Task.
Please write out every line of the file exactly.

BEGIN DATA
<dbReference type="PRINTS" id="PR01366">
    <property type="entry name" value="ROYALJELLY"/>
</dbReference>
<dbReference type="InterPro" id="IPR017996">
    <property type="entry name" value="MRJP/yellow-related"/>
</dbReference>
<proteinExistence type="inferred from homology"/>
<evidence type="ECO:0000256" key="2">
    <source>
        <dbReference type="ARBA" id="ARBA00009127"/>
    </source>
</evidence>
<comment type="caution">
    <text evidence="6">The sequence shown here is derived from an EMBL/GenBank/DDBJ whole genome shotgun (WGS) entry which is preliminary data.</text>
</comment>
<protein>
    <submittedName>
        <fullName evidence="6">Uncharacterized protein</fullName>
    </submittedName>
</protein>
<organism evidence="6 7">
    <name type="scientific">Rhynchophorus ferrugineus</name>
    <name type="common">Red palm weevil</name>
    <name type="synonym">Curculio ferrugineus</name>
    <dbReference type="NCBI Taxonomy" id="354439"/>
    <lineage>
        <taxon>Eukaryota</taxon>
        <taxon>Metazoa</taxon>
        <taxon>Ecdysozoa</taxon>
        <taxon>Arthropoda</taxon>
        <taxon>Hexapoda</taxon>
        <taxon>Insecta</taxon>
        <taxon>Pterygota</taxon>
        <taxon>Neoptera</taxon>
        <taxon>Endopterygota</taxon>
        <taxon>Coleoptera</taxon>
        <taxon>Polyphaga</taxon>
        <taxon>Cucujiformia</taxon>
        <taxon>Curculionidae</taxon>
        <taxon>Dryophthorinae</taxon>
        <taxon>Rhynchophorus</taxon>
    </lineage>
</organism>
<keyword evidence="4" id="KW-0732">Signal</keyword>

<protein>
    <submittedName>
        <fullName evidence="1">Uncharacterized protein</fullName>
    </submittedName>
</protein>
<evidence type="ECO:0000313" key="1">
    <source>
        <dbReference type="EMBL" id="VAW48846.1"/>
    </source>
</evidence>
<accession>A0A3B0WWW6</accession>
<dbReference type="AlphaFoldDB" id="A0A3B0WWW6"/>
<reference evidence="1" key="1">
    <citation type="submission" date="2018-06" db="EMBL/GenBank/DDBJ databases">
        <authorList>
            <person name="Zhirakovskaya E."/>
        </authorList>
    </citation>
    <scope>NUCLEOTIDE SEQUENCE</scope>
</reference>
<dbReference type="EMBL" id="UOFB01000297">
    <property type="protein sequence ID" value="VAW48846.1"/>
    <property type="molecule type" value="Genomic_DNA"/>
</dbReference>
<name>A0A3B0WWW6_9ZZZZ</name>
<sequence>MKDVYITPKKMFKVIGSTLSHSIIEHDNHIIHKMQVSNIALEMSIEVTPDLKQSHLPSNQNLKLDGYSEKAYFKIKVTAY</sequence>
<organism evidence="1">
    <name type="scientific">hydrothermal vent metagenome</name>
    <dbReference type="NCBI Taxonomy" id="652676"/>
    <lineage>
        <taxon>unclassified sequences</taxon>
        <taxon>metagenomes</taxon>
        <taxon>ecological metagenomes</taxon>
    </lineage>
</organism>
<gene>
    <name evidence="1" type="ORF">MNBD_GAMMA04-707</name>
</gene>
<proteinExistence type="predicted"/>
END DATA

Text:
<dbReference type="PRINTS" id="PR01366">
    <property type="entry name" value="ROYALJELLY"/>
</dbReference>
<dbReference type="InterPro" id="IPR017996">
    <property type="entry name" value="MRJP/yellow-related"/>
</dbReference>
<proteinExistence type="inferred from homology"/>
<evidence type="ECO:0000256" key="2">
    <source>
        <dbReference type="ARBA" id="ARBA00009127"/>
    </source>
</evidence>
<comment type="caution">
    <text evidence="6">The sequence shown here is derived from an EMBL/GenBank/DDBJ whole genome shotgun (WGS) entry which is preliminary data.</text>
</comment>
<protein>
    <submittedName>
        <fullName evidence="6">Uncharacterized protein</fullName>
    </submittedName>
</protein>
<organism evidence="6 7">
    <name type="scientific">Rhynchophorus ferrugineus</name>
    <name type="common">Red palm weevil</name>
    <name type="synonym">Curculio ferrugineus</name>
    <dbReference type="NCBI Taxonomy" id="354439"/>
    <lineage>
        <taxon>Eukaryota</taxon>
        <taxon>Metazoa</taxon>
        <taxon>Ecdysozoa</taxon>
        <taxon>Arthropoda</taxon>
        <taxon>Hexapoda</taxon>
        <taxon>Insecta</taxon>
        <taxon>Pterygota</taxon>
        <taxon>Neoptera</taxon>
        <taxon>Endopterygota</taxon>
        <taxon>Coleoptera</taxon>
        <taxon>Polyphaga</taxon>
        <taxon>Cucujiformia</taxon>
        <taxon>Curculionidae</taxon>
        <taxon>Dryophthorinae</taxon>
        <taxon>Rhynchophorus</taxon>
    </lineage>
</organism>
<keyword evidence="4" id="KW-0732">Signal</keyword>

<protein>
    <submittedName>
        <fullName evidence="1">Uncharacterized protein</fullName>
    </submittedName>
</protein>
<evidence type="ECO:0000313" key="1">
    <source>
        <dbReference type="EMBL" id="VAW48846.1"/>
    </source>
</evidence>
<accession>A0A3B0WWW6</accession>
<dbReference type="AlphaFoldDB" id="A0A3B0WWW6"/>
<reference evidence="1" key="1">
    <citation type="submission" date="2018-06" db="EMBL/GenBank/DDBJ databases">
        <authorList>
            <person name="Zhirakovskaya E."/>
        </authorList>
    </citation>
    <scope>NUCLEOTIDE SEQUENCE</scope>
</reference>
<dbReference type="EMBL" id="UOFB01000297">
    <property type="protein sequence ID" value="VAW48846.1"/>
    <property type="molecule type" value="Genomic_DNA"/>
</dbReference>
<name>A0A3B0WWW6_9ZZZZ</name>
<sequence>MKDVYITPKKMFKVIGSTLSHSIIEHDNHIIHKMQVSNIALEMSIEVTPDLKQSHLPSNQNLKLDGYSEKAYFKIKVTAY</sequence>
<organism evidence="1">
    <name type="scientific">hydrothermal vent metagenome</name>
    <dbReference type="NCBI Taxonomy" id="652676"/>
    <lineage>
        <taxon>unclassified sequences</taxon>
        <taxon>metagenomes</taxon>
        <taxon>ecological metagenomes</taxon>
    </lineage>
</organism>
<gene>
    <name evidence="1" type="ORF">MNBD_GAMMA04-707</name>
</gene>
<proteinExistence type="predicted"/>